A Tourist's Guide to Glengarry by Ian McGillis (Porcupine's Quill, $19.95, 185 pages, ISBN: 0889842469),
is an innocuous little piece of fluff. It catalogues a day in the life of 9-year-old Neil McDonald in the Edmonton suburb of Glengarry in 1971. Nine-year-olds do not have enough life experience to write about anything, and therefore the nine-year-old must be surrounded by wonderful, exciting, eccentric characters whose exploits he reports on. As someone who lived in Edmonton for 22 years I read this book as soon as it arrived, moving it ahead of about ten others. Unhappily, there is absolutely no sense of place; the story could have happened in Halifax or Yellowknife and no one would know the difference. The narrator is too precocious for nine but even that can't save the book because nothing happens.
He comes from a large happy home. His teachers and school mates are unexceptional as is Neil McDonald himself. The only thing mildly interesting is that he is so self-absorbed he doesn't realize his family is moving until he comes home from school and discovers everything packed up, even though house-hunting and moving have been the focus of the family's activities for several weeks.
Some Girls Do by Teresa McWhirter (Polestar, $21.95, 148 pages, ISBN: 1551924595). Before approaching this book you have to decide if you are interested in reading about people who are pimples on the ass of society. All the main characters are young alcoholics and druggies. If the book makes any statement it is that even low-lifes get lonely. Hannah a, 27-year-old alcoholic and druggie, actually holds a job while the rest of her friends are on welfare. She falls for Gritboy, a skateboarder, whose name tells everything you need to know about him. He is an alcoholic and addict, a leech on society, and on Hannah, with absolutely no redeeming qualities. These interchangeable losers who drink their welfare cheques in a matter of hours and bring on their own unhappiness, go to underground clubs, night after night, where they drink and do drugs until they puke. They wake mid-afternoon, wonder why they are depressed and hungover, then start all over again. This is about the 15th girl-low-life novel in the last two years and ranks close to the bottom of the pile. I'll repeat myself here since reading pointless stories about terminal losers becomes terribly frustrating¨when are writers and publishers going to wake up? Twenty-something alcoholics and druggies do not or cannot read, and people who can afford books do not want to read about them. While the writing is sometimes powerful, even poetic, the story (it really isn't a novel, just a lot of loose ends thrown together with an epilogue that someone should have been smart enough to cut) is simply so derivative that it blends together with all the other bad low-life novels that will be quickly forgotten.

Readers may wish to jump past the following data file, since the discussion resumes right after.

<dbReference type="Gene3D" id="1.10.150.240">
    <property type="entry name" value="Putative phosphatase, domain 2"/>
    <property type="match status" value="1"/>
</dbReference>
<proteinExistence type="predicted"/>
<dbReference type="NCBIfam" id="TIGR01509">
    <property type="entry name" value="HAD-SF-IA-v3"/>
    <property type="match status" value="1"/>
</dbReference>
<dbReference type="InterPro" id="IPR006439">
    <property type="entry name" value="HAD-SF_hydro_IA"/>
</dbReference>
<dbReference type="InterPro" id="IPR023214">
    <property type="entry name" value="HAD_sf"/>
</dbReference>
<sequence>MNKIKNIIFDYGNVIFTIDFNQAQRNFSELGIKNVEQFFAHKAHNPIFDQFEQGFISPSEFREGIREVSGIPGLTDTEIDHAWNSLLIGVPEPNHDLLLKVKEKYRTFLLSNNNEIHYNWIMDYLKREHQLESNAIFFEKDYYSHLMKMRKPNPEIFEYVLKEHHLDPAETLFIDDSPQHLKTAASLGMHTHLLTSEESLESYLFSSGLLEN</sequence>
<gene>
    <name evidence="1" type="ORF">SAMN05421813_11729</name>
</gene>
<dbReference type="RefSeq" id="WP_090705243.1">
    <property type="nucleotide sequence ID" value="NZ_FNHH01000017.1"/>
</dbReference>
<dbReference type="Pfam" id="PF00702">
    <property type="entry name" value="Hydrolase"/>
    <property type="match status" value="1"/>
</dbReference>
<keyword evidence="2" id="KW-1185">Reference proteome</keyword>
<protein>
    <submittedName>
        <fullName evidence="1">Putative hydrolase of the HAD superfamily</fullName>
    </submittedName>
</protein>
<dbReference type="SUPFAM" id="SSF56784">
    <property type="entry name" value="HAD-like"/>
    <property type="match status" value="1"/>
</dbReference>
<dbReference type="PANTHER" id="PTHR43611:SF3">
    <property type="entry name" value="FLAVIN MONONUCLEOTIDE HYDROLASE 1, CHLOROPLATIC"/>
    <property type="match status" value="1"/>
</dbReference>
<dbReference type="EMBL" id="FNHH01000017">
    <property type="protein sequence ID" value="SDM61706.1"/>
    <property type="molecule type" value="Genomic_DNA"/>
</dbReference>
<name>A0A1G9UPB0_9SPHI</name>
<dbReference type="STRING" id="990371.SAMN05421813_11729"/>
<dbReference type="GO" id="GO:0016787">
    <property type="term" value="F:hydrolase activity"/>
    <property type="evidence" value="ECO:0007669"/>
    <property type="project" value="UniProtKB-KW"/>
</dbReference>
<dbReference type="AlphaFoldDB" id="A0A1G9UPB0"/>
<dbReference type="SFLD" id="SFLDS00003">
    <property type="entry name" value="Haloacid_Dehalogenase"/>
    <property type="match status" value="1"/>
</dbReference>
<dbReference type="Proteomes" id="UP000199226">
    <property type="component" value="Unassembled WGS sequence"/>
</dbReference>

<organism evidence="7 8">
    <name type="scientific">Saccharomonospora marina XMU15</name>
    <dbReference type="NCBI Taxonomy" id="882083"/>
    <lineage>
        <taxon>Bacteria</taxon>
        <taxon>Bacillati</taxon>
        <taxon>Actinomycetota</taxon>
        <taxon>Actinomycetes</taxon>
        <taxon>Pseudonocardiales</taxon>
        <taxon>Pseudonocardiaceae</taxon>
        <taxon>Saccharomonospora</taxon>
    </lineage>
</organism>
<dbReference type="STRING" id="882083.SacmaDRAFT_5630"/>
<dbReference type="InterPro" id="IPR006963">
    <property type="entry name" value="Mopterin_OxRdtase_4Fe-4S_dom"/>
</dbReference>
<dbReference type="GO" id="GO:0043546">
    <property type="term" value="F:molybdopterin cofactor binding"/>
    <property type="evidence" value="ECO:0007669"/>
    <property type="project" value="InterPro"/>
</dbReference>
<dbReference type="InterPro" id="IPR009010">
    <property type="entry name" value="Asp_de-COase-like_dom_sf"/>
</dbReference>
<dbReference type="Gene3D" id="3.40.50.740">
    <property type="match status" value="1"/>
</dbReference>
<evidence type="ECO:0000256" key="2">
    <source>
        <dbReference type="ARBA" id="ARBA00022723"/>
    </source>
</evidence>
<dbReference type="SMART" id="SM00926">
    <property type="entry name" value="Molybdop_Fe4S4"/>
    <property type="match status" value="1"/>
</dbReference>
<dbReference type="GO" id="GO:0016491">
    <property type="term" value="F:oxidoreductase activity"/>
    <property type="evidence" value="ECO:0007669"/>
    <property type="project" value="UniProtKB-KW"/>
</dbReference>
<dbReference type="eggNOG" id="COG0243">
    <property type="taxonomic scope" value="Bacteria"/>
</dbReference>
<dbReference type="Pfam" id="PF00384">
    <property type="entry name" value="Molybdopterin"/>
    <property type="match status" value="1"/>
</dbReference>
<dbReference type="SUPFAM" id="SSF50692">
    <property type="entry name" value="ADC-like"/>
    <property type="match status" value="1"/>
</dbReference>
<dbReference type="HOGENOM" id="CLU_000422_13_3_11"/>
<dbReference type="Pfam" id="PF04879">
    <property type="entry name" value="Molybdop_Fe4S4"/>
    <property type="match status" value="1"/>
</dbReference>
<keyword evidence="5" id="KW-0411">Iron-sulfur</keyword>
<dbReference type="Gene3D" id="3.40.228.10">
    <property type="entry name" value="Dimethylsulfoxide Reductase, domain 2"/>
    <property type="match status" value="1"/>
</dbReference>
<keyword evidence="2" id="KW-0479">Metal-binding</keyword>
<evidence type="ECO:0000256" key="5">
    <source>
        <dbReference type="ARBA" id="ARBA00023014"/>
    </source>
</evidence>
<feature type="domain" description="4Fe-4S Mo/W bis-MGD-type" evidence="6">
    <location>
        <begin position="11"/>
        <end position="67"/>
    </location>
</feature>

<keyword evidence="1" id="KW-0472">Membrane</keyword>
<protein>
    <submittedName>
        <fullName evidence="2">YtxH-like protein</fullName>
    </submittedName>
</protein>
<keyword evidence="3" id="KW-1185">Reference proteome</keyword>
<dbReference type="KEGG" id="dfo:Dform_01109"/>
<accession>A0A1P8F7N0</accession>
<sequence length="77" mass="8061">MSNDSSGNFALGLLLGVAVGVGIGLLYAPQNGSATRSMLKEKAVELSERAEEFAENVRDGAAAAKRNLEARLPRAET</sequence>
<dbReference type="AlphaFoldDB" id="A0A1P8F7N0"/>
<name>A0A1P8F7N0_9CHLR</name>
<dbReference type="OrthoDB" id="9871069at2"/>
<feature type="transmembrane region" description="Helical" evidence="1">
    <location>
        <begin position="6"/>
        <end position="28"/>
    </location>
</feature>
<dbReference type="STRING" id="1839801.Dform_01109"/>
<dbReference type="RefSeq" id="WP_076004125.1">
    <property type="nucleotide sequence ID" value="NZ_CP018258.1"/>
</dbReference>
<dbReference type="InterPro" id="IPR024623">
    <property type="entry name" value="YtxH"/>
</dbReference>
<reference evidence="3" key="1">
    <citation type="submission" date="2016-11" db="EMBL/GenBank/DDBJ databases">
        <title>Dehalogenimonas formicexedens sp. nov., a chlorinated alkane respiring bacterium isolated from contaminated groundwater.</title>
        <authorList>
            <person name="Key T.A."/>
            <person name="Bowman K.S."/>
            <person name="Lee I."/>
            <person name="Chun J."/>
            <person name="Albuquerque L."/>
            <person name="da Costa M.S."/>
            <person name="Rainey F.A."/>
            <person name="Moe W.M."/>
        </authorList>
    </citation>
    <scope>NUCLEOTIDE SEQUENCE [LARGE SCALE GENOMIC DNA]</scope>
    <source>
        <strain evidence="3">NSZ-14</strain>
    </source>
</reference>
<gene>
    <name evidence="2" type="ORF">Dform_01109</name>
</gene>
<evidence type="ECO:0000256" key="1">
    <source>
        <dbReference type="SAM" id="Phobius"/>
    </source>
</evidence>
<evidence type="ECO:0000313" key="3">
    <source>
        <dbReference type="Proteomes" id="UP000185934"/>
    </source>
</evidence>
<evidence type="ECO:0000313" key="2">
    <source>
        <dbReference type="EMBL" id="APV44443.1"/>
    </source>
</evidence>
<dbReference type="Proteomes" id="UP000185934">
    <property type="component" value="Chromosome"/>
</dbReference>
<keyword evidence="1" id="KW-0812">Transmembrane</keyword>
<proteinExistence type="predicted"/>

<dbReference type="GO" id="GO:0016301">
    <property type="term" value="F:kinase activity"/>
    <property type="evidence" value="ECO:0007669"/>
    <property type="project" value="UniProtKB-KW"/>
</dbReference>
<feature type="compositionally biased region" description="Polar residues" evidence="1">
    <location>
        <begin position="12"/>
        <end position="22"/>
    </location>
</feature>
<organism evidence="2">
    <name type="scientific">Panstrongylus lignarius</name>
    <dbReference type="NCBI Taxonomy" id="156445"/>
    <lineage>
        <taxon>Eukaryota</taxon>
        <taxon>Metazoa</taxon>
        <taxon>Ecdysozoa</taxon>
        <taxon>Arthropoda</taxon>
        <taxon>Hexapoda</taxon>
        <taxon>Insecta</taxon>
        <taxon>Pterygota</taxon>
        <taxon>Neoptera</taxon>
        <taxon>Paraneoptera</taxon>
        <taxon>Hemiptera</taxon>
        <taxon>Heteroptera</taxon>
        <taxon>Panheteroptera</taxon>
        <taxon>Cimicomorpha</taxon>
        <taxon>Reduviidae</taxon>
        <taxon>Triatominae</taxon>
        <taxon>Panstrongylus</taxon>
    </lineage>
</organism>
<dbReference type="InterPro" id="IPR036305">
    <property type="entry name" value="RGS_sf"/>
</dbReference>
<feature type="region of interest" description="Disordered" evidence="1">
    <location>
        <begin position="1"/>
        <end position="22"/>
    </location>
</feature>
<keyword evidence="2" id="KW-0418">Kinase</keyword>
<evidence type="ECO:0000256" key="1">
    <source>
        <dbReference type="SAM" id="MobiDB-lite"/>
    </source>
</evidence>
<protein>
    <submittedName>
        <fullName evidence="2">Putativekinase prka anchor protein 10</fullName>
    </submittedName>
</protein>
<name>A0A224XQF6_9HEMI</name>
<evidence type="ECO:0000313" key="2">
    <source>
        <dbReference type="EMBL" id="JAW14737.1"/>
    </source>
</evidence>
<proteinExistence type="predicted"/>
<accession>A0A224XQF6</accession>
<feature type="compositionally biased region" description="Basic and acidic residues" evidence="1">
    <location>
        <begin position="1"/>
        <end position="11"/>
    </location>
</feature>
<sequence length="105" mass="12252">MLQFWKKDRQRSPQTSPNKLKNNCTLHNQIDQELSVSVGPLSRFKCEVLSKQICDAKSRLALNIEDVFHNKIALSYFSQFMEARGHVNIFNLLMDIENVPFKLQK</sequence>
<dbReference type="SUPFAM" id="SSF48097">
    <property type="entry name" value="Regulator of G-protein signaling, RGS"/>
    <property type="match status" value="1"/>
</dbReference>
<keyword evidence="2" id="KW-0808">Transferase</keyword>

Stay by Aislinn Hunter (Polestar, $21.95, 269 pages, ISBN:1551925680), has an exceptional sense of place. With wonderful examples of sight, sound, taste, touch and smell, Hunter captures rural Ireland, all the damp cold, the fog, the eccentric people, the humor that seeps into even the most sepulchral of scenes. This is a story of complicated relationships, of love, loss, abandonment, failure, hope, all skillfully twined together. The ultimate statement of the novel comes near the end, "...we have no choice in it...we are surrounded in the muck of our history whether we like it or not."
Abby is a Canadian girl traveling to exorcise the grief of father's recent death and her abandonment by her mother when she was a little girl. She become involved with a much older Irishman, Dermot, a disgraced former professor at trinity College, Dublin. Dermot is terribly insecure, the victim of a number of unsatisfactory relationships with women. He feels certain each time Abby goes to Dublin for a day or two that she will never return, which does nothing for their relationship. The third main character is Dermot's friend, Michael, an anthropologist. The only weakness is that it take a long time for the reader to understand why Michael is necessary to the story. There are a number of well-drawn peripheral characters whose lives touch those of the three main protagonists. The stunning climax involves Michael finding an ancient body in the nearby bog. The discovery affects everyone, opening the doors to a large number of possibilities. This is a gentle, sweet-natured novel that is masterfully written and full of memorable people.
W. P. Kinsella reads first novels and plays in Scrabble tournaments.